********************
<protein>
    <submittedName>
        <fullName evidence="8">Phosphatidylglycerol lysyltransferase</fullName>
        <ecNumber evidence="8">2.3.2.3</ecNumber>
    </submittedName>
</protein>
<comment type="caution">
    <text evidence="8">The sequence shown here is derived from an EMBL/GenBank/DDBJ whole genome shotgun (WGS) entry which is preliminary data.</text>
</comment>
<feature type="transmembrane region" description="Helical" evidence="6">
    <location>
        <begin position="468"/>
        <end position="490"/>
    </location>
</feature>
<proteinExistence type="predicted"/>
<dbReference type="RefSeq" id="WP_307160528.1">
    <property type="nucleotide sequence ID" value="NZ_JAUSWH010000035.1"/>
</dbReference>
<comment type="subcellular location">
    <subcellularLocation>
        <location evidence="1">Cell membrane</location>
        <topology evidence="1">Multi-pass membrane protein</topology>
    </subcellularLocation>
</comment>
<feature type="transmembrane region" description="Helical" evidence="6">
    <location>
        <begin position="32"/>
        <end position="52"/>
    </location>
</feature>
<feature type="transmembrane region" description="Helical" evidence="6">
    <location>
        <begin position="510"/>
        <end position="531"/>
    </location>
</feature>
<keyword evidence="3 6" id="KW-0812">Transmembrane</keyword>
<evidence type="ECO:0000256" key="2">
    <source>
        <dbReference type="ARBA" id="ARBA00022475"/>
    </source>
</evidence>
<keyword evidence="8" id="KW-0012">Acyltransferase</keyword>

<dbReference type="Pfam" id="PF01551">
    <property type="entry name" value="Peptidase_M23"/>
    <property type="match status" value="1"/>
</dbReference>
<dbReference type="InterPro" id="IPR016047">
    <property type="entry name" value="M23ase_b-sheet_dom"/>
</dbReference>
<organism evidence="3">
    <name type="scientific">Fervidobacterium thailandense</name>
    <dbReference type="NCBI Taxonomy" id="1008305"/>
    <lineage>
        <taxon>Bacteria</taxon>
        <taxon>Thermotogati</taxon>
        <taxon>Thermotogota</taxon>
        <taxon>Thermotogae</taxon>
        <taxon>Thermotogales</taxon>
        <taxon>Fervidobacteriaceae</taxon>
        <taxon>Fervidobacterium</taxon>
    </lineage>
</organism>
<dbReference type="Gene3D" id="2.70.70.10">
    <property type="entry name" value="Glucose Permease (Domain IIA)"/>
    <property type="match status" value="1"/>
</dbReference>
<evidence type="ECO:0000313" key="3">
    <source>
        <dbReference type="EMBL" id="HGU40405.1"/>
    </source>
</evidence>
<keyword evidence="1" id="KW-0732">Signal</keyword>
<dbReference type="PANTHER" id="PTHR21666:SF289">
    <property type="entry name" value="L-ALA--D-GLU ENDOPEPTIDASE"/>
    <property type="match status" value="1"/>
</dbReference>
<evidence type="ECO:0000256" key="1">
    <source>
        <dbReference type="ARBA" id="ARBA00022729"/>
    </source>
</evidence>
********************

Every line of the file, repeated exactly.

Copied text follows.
<protein>
    <submittedName>
        <fullName evidence="8">Phosphatidylglycerol lysyltransferase</fullName>
        <ecNumber evidence="8">2.3.2.3</ecNumber>
    </submittedName>
</protein>
<comment type="caution">
    <text evidence="8">The sequence shown here is derived from an EMBL/GenBank/DDBJ whole genome shotgun (WGS) entry which is preliminary data.</text>
</comment>
<feature type="transmembrane region" description="Helical" evidence="6">
    <location>
        <begin position="468"/>
        <end position="490"/>
    </location>
</feature>
<proteinExistence type="predicted"/>
<dbReference type="RefSeq" id="WP_307160528.1">
    <property type="nucleotide sequence ID" value="NZ_JAUSWH010000035.1"/>
</dbReference>
<comment type="subcellular location">
    <subcellularLocation>
        <location evidence="1">Cell membrane</location>
        <topology evidence="1">Multi-pass membrane protein</topology>
    </subcellularLocation>
</comment>
<feature type="transmembrane region" description="Helical" evidence="6">
    <location>
        <begin position="32"/>
        <end position="52"/>
    </location>
</feature>
<feature type="transmembrane region" description="Helical" evidence="6">
    <location>
        <begin position="510"/>
        <end position="531"/>
    </location>
</feature>
<keyword evidence="3 6" id="KW-0812">Transmembrane</keyword>
<evidence type="ECO:0000256" key="2">
    <source>
        <dbReference type="ARBA" id="ARBA00022475"/>
    </source>
</evidence>
<keyword evidence="8" id="KW-0012">Acyltransferase</keyword>

<dbReference type="Pfam" id="PF01551">
    <property type="entry name" value="Peptidase_M23"/>
    <property type="match status" value="1"/>
</dbReference>
<dbReference type="InterPro" id="IPR016047">
    <property type="entry name" value="M23ase_b-sheet_dom"/>
</dbReference>
<organism evidence="3">
    <name type="scientific">Fervidobacterium thailandense</name>
    <dbReference type="NCBI Taxonomy" id="1008305"/>
    <lineage>
        <taxon>Bacteria</taxon>
        <taxon>Thermotogati</taxon>
        <taxon>Thermotogota</taxon>
        <taxon>Thermotogae</taxon>
        <taxon>Thermotogales</taxon>
        <taxon>Fervidobacteriaceae</taxon>
        <taxon>Fervidobacterium</taxon>
    </lineage>
</organism>
<dbReference type="Gene3D" id="2.70.70.10">
    <property type="entry name" value="Glucose Permease (Domain IIA)"/>
    <property type="match status" value="1"/>
</dbReference>
<evidence type="ECO:0000313" key="3">
    <source>
        <dbReference type="EMBL" id="HGU40405.1"/>
    </source>
</evidence>
<keyword evidence="1" id="KW-0732">Signal</keyword>
<dbReference type="PANTHER" id="PTHR21666:SF289">
    <property type="entry name" value="L-ALA--D-GLU ENDOPEPTIDASE"/>
    <property type="match status" value="1"/>
</dbReference>
<evidence type="ECO:0000256" key="1">
    <source>
        <dbReference type="ARBA" id="ARBA00022729"/>
    </source>
</evidence>